Is a photo more than just a memory?

100%! The memory aspect is a huge thing for me. My memory is awful and I often have gaps in a day where I can’t remember anything at all. I don’t remember much from my childhood, what I ate for lunch yesterday, or what my boss told me in a meeting, so capturing an image is a way to visually remind myself of an event and, most importantly, to take me back to the feeling of being there. Memories are great but they come with feelings. Photographs can capture a hundredth of a second but don’t necessarily capture the atmosphere, the sounds, the smells, the wind or anything and I guess that’s why we do things – to experience them.

Beyond the memories, I think photos share things, they transport people to other worlds and they’re so incredibly powerful! Think about propaganda photographs and the way they’re manipulated to tell stories that become so deep rooted in cultures that fit the narrative of the photographer or even entire countries and cultures. They have a way of capturing people’s imaginations and the capability to educate, whilst also entertaining. At the end of the day, photography is an art form with so many possibilities, from documentary to abstract, conceptual art.

What elements make a fantastic photo?

Okay, this one is a hard one for me to answer. I’m completely self taught and I’m not very technical, I photograph based on what I see and feel. I’ve never really understood who chooses the criteria about what makes a photograph ‘good’. Of course, framing makes or breaks a photo. Lighting, you can work with but if the framing or angles aren’t right, that’s something you can’t fix in post. Framing really captures an environment and helps tell the stories you set out to tell. So for me, that’s the most important thing. As someone who photographs wildlife and aspects of my travel, I have no control over anything (the weather, the light, the way the animal moves etc ) so it’s important to be able to act fast and off the cuff.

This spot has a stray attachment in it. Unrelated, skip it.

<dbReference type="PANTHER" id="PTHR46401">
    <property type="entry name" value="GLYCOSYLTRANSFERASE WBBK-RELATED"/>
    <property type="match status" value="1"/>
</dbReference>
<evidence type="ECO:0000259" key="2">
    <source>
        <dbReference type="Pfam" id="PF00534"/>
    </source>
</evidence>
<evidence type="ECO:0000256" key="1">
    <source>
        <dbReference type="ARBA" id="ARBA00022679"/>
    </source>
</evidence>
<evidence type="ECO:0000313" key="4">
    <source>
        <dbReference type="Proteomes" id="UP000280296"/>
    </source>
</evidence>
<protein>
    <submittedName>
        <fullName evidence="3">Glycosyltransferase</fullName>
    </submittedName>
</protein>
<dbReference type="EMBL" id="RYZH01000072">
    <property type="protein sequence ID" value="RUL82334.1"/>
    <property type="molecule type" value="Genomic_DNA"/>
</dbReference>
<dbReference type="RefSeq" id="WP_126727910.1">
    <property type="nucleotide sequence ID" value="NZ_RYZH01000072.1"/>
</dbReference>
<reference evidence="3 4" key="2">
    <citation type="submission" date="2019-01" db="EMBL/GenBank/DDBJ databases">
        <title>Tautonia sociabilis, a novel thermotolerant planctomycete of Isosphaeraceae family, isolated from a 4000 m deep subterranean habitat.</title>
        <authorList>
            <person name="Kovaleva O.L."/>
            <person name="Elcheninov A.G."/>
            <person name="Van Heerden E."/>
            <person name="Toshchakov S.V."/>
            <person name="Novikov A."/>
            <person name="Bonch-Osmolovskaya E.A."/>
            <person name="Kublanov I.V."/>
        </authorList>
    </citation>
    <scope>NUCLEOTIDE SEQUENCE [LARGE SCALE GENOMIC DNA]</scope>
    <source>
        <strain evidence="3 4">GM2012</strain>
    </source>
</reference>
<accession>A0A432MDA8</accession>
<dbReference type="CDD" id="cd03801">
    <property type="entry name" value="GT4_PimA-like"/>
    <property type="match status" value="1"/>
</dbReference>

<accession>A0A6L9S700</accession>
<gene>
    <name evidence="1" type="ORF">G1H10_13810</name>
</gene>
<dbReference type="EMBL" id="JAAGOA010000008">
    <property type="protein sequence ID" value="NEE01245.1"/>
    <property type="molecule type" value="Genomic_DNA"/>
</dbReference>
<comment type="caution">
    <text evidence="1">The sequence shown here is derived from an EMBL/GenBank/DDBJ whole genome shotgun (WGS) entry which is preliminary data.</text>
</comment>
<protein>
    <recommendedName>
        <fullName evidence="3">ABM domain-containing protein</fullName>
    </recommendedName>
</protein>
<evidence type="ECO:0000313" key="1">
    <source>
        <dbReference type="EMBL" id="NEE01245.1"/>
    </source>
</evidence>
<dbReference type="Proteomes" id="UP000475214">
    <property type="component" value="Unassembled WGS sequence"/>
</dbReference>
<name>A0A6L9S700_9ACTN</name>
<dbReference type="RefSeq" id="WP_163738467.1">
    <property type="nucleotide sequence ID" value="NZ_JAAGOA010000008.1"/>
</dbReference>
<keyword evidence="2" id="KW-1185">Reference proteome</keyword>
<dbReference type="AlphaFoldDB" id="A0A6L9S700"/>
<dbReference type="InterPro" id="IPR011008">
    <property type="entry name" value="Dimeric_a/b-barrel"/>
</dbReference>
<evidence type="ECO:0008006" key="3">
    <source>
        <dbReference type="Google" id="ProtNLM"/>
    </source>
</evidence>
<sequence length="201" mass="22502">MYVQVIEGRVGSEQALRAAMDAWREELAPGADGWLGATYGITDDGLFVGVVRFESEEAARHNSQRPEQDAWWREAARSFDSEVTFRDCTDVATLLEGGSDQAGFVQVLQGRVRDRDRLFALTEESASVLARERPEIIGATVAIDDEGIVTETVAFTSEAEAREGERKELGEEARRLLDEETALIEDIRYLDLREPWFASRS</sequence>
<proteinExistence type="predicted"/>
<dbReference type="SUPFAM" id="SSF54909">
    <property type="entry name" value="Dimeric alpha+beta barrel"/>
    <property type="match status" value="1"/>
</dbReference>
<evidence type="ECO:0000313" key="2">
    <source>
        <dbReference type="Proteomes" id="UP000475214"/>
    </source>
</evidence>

What are the challenges of taking that elusive perfect shot?

Wow, another huge question! The biggest challenge is time. Patience is key, especially in wildlife photography. But sometimes, especially if it’s not a full time job, you just don’t have that luxury! Some of the top wildlife photographers spend weeks or months in a spot to get that “perfect” shot and you have to have the means (time and money) to be able to do that. Even if you don’t have that long, being able to wait patiently and focus on one thing, rather than running around grabbing half-decent shots of everything, is tough. Mix that in with weather, lighting conditions, accessibility, language barriers…a lot of it is down to chance and luck!

When does a photographer stop being curious and become a voyeur?

It’s the intention and the impact of your photographs, particularly in photojournalism and travel photography. One of my favourite photojournalists, Ruddy Roye, says: It’s asking yourself “why am I doing this work?” and having an answer that does not benefit only you. I think that pretty much sums it up. The white, male gaze is a huge stain on photojournalism with even some of the biggest names exploiting vulnerable people. There was recently something on Twitter where photographers were calling out Martin Parr who describes a photographer as ‘crafty’ and praised him for disguising himself as a surveyor and taking photographs of sex workers without their permission. Parr describes this as: “very exciting to see this new energy and direction. This wonderful set of photos makes a positive contribution to a developing trend”. It becomes voyeuristic when your own interests come before the interests of the subject that you are shooting. Whether that’s people or disturbing the habitats or behaviours of wildlife for the ‘perfect shot’. Being a photographer goes hand in hand with ethics, intention and privilege. It’s a privilege in so many ways to photograph anything, let alone people and their cultures so when people exploit that, you move way over the line of curiosity into voyeurism and abuse.